Three Scottish council areas are to have tougher coronavirus rules imposed amid concern over an increase in cases.
Fife, Angus and Perth and Kinross will all be moved from level two to level three of Scotland’s five-tier system.
It means pubs and restaurants in those areas will no longer be allowed to serve alcohol.
But up to six people from two households in Shetland, Orkney and the Western Isles will be able to meet inside their homes from Friday.
Ms Sturgeon said this was possible because cases in the islands were “very low and sporadic”, but warned that people who have travelled from the mainland should avoid in-house mixing for a time to limit the risk of importing the virus.
The existing restrictions in all of the country’s other local authority areas will remain unchanged for now – although some level three areas are continuing to see rapid increases in cases and will be closely monitored.
Ms Sturgeon said the “necessary and precautionary” decision to move Fife, Perth and Kinross and Angus to level three from Friday was taken because cases in all three areas were on a “sharply rising trajectory”.
The most recent data shows that, in the space of a week, the number of cases per 100,000 of the population has increased by 32% in Perth and Kinross, by 40% in Fife, and by 47% in Angus.
Medical experts had strongly recommended the move to level three as it was felt that level two may not be enough to reverse increases of that magnitude.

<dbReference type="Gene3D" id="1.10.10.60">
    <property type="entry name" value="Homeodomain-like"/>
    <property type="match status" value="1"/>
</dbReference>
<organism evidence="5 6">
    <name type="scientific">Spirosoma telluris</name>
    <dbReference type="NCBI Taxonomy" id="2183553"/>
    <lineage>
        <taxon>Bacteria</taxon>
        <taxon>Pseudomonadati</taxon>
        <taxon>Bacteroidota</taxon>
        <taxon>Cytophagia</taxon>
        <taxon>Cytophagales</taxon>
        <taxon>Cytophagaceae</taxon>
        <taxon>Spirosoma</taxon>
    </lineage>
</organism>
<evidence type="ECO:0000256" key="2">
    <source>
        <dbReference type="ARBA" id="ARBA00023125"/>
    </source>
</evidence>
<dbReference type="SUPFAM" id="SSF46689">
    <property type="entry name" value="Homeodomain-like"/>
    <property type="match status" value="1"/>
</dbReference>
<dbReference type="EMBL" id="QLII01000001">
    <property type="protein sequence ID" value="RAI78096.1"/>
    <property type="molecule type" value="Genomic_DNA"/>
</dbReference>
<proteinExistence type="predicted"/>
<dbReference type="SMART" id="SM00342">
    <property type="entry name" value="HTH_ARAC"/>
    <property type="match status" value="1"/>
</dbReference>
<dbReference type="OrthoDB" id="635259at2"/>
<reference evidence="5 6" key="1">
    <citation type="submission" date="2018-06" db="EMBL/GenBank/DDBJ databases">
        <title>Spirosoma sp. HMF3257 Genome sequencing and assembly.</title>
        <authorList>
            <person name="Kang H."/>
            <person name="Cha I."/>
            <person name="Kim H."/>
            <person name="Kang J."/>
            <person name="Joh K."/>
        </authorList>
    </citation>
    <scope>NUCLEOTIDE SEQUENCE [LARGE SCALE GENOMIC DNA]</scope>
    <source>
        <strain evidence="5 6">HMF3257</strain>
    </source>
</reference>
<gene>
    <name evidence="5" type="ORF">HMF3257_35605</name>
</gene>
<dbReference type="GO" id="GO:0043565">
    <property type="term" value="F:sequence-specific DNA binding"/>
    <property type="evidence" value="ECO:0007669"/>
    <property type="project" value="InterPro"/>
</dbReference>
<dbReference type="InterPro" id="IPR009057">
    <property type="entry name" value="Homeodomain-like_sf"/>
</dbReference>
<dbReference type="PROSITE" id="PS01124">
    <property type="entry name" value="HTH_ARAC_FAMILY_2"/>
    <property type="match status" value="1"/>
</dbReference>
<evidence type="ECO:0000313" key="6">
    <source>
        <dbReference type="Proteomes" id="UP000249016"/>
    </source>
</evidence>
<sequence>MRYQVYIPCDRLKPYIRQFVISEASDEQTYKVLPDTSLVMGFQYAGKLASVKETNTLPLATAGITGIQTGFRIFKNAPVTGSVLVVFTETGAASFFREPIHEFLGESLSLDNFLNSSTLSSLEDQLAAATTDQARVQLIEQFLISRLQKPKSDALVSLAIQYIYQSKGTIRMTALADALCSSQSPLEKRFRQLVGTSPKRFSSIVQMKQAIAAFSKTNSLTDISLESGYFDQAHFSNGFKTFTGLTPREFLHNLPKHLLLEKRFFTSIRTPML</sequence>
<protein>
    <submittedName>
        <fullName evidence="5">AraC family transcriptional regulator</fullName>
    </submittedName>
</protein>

The first minister said: “I know this will be disappointing to residents and businesses in these areas.
“However, by acting now, we can hopefully prevent an even more serious deterioration in the situation.”
Councillors David Alexander and David Ross, the co-Leaders of Fife Council, said the decision was not what they had been hoping for, but had been “based on the facts”.
But Dean Banks, director and chef at The Haar restaurant in St Andrews, told BBC Radio Scotland’s Drivetime programme that the ban on alcohol sales meant he might have to shut his business again.
The former Masterchef finalist said dozens of customers had already cancelled their bookings for the weekend, adding: “We’re not sure what’s going on. One week we’ve had alcohol sales, we’ve boosted revenue again, and taking that away again just rips us in half.
“People are cancelling their tables, they don’t want to come or they want to leave it until later date to enjoy it with a glass of wine.
“How does Covid-19 know if someone’s drinking a cup of coffee or a glass of wine? What is the difference there? I don’t really understand what the difference is.”
Alan Mitchell, the chief executive of Fife Chamber of Commerce, described the decision as “a bitter pill to swallow”.
Scottish Liberal Democrat leader Willie Rennie, a Fife MSP, said it was “disappointing” that the first minister was unable to say what had caused the spread of the virus there.
He added: “The testing and tracing team don’t seem to have that information for Fife. It is important as we need to understand what has gone wrong.
“It is also disappointing that the government did not use the time we had in the summer better to get on top of the virus, to stop it rising with massive increases in testing and with much faster tracing – hunting it down to wipe it out.”